Unlike the Lok Sabha that is dissolved after every five years, the Rajya Sabha is a permanent House, not subject to dissolution. However, one-third members of the 250-strong Rajya Sabha, retire after every second year. A member who is elected for a full term serves for a period of six years.

Here it is important to point out that all the money bills passed by the Lok Sabha have to be passed by Rajya Sabha. Rajya Sabha, at best, can only recommend amendments. All the money bills are introduced in Lok Sabha and must be returned to the Lok Sabha within 14 days or the bill is deemed to have passed by both houses in the form it was originally passed by the lower house. Over the years, successive governments have taken the money bill route, as its’ passage is easier.

Brute majority

Under the Indian Constitution, the executive power of the Union is vested in the President. However, in exercising his executive powers, the President is bound to act according to the aid and advice rendered to him by the Prime Minister and the Council of Ministers.

Under Article 74, it is required that, “There shall be a Council of Ministers with the Prime Minister at the head to aid and advise the President who shall, in exercise of his functions, act in accordance with such advice”. In other words, like the monarchy of England, the President reigns, but it is the Prime Minister who rules.

Prime Ministers such as Jawaharlal Nehru, Lal Bahadur Shastri and Morarji Desai choose to adhere to the Constitution. But Prime Ministers such as Indira Gandhi rode roughshod over everyone, including her own ministers. In her regime, her ministerial colleagues were reduced to ciphers.

Similarly, during the last five years, Prime Minister Narendra Modi, has not just centralised all decision making, but has also ensured that no one speaks out of turn! Under Modi, the Bharatiya Janata Party (BJP) won an absolute majority in the 2014 general election, with 282 seats, a first by a political party after 30 years.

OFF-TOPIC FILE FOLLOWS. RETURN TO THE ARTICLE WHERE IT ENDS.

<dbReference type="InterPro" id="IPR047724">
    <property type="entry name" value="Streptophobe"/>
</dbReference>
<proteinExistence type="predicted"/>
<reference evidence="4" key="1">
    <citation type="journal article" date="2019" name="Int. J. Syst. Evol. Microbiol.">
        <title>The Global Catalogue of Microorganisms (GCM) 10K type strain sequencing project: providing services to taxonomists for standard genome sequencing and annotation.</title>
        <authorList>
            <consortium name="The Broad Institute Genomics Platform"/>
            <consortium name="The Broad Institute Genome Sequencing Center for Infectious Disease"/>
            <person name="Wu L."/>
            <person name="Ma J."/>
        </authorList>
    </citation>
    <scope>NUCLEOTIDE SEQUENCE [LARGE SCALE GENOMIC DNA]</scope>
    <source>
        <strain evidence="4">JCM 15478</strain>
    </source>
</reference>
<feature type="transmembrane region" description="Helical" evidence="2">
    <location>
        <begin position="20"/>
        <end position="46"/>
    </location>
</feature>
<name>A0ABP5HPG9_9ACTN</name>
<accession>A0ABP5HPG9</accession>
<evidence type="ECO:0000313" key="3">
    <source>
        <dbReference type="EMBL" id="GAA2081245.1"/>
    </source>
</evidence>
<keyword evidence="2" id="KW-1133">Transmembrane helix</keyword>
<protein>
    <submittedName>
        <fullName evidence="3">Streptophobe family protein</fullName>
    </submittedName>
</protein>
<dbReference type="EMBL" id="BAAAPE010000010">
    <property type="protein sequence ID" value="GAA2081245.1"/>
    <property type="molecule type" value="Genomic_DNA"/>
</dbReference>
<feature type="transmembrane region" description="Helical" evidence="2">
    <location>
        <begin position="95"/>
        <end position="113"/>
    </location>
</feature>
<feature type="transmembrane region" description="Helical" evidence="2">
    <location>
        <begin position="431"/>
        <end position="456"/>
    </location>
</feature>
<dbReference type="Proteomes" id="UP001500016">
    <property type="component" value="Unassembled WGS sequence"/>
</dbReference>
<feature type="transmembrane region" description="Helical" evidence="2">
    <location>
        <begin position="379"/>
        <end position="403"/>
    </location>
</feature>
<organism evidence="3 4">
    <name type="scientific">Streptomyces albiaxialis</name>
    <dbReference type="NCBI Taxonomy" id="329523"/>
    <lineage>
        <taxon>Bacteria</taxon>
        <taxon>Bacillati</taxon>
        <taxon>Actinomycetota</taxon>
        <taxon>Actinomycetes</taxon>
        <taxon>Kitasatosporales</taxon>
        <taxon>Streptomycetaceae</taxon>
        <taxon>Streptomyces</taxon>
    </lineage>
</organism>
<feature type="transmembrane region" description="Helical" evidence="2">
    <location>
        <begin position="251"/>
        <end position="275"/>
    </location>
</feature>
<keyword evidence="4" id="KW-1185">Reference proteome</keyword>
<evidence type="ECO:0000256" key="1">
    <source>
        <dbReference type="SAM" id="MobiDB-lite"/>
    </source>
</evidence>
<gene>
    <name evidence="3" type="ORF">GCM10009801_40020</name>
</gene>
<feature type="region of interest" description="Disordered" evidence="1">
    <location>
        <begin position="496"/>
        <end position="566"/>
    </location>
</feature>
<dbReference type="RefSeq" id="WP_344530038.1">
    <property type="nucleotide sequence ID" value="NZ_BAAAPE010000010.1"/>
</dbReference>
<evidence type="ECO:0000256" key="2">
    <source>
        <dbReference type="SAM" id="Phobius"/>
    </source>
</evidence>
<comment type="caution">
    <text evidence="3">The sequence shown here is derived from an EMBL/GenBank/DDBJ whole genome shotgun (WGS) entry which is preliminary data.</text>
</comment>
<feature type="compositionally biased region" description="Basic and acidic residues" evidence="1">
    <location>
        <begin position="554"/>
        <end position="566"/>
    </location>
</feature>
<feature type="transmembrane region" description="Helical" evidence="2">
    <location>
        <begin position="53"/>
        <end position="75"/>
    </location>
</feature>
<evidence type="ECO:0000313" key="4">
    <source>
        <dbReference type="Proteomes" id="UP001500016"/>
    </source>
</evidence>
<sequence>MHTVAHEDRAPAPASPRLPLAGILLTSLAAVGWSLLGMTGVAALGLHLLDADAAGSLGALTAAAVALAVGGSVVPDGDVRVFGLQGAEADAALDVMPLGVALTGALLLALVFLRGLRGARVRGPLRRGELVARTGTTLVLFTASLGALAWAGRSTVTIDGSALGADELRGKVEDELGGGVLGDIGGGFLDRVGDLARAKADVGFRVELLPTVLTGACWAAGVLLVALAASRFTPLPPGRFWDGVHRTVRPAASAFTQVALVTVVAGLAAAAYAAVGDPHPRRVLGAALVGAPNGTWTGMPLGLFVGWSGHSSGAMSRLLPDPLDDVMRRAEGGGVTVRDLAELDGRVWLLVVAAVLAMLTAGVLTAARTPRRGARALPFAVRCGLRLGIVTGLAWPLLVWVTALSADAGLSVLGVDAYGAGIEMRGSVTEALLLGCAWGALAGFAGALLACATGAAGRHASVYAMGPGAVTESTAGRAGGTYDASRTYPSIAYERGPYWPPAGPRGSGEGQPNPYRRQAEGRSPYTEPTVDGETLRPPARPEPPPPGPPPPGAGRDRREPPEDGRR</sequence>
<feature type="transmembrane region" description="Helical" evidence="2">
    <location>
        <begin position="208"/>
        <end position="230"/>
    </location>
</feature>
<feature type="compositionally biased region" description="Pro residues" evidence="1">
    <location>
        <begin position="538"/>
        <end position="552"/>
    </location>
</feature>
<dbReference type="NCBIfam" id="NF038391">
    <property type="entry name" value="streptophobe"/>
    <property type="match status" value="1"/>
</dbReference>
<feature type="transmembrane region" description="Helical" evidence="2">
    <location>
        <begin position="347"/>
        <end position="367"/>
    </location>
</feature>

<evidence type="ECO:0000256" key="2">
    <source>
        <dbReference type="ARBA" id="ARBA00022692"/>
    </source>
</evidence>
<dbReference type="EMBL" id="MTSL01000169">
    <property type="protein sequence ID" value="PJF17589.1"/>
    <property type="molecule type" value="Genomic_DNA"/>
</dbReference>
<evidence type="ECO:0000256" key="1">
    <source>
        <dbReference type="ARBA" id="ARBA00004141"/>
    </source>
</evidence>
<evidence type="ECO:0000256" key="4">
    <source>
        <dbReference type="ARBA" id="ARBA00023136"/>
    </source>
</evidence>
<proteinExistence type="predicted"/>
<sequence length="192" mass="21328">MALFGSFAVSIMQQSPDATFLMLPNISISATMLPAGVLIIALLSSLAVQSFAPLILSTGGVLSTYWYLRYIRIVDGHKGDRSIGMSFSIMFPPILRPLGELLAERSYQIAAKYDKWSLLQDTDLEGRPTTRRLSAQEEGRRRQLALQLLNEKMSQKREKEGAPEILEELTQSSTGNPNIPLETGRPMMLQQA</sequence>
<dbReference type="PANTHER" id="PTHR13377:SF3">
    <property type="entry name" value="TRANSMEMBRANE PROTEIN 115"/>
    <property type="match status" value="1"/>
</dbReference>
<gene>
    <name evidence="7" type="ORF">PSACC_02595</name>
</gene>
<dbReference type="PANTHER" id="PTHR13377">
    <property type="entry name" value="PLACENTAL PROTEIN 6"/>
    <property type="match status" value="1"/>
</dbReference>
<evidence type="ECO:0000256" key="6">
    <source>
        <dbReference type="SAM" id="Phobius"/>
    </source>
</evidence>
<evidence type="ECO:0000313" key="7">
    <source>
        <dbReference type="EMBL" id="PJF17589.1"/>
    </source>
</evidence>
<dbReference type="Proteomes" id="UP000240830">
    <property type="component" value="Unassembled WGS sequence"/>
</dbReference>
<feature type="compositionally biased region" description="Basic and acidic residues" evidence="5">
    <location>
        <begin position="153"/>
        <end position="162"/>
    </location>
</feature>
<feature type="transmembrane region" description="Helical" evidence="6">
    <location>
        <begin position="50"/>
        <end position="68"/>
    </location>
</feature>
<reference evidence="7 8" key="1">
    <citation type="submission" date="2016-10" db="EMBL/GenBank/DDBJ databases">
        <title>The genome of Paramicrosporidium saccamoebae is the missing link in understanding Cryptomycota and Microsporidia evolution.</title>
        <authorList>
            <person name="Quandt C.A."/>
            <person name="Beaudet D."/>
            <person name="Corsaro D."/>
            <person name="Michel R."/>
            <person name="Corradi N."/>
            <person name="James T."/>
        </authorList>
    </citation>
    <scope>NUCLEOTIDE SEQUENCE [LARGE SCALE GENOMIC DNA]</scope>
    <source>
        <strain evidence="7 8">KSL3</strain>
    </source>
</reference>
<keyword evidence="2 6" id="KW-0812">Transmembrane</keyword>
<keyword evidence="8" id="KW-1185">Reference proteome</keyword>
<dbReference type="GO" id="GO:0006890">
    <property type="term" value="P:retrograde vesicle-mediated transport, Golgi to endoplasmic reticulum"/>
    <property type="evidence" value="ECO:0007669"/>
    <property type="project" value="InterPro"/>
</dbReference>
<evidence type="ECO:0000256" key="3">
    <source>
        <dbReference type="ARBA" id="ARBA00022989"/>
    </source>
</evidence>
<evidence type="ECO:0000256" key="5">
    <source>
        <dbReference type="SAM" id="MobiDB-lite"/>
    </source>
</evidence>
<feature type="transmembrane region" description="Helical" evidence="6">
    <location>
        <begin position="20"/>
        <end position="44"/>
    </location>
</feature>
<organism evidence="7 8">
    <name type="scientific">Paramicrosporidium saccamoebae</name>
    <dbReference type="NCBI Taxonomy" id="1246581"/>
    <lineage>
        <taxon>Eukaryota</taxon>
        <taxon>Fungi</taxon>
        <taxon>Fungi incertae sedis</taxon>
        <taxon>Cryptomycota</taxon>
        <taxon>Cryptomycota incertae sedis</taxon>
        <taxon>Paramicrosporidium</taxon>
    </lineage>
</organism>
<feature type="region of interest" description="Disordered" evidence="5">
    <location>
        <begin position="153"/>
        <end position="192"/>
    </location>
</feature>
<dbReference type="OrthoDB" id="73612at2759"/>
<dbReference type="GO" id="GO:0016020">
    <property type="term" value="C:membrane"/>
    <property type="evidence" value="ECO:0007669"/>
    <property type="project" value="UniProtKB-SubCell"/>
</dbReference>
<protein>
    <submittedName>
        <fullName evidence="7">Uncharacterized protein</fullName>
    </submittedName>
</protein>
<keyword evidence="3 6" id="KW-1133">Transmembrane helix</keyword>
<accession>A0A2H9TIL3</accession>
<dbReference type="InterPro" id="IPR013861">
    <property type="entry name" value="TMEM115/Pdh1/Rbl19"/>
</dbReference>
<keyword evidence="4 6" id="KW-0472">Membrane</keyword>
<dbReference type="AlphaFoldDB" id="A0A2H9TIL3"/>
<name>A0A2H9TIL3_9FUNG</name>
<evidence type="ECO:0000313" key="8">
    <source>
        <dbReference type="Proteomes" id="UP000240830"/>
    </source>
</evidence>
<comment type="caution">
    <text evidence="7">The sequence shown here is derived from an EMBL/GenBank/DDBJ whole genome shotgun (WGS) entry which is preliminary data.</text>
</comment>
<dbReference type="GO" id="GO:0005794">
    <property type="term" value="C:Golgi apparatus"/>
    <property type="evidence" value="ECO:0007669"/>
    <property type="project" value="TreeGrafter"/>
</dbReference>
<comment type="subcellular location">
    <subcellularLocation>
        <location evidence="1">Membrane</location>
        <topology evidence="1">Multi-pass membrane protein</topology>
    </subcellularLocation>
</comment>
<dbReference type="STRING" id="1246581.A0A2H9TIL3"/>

Despite dictatorial tendencies displayed by some leaders, the Parliament is in a position to keep the Prime Minister and his Ministers under constant vigil through its oversight mechanisms and devices – Question Hour, Adjournment Motions, Calling Attention Notices, debates, Confidence and No Confidence Motions, Scrutiny of Union Budget and its implementation and public accounts audits.

The Constitution has defined the functions of various organs of the state – legislative and executive. An independent judiciary includes the Supreme Court, High Courts and other lower courts that uphold the Constitution and enforce fundamental rights. From time to time, the Supreme Court has struck down laws from the Parliament and state legislatures, which have violated the basic structure of the Indian constitution.

Federalism

Many Indian states are bigger in size than some countries in Europe. States in India have been established on linguistic basis, tribal and regional aspirations. Except for Defence, Foreign Relations and currency, states are independent to legislate their laws and administer them, of course within the framework of the Indian constitution.

Several chief ministers such as Jyoti Basu of West Bengal, M Karunanidhi of Tamil Nadu and NT Rama Rao of Andhra Pradesh have rallied around the cause of provincial autonomy.

It is also true that the appointment of governor as head of state with discretionary powers and the all-India civil services have considerably eroded the states’ powers. Interestingly, the use of Article 356 of Indian Constitution, which empowers the Centre to dismiss state governments, has been sparingly used over the years ever since the S.R. Bommai case verdict (1994), which has made the abuse of Article 356, largely a thing of the past.

Also, successive Finance Commission reports on resource transfer, end of licence raj, decline of discretionary public sector investments, rise of regional parties and abolition of Planning Commission, have helped create a more balanced federal India.

According to revised estimates of 2017-18, half of the Union expenditure of around INR 22 trillion has been transferred to states. Of the total resource transfers, 69.4 pc is by Finance Commission’s devolution and grants, and the bulk of what is left is under centrally-sponsored schemes. No doubt, today states have far greater control of their economic and political management than in the earlier phase.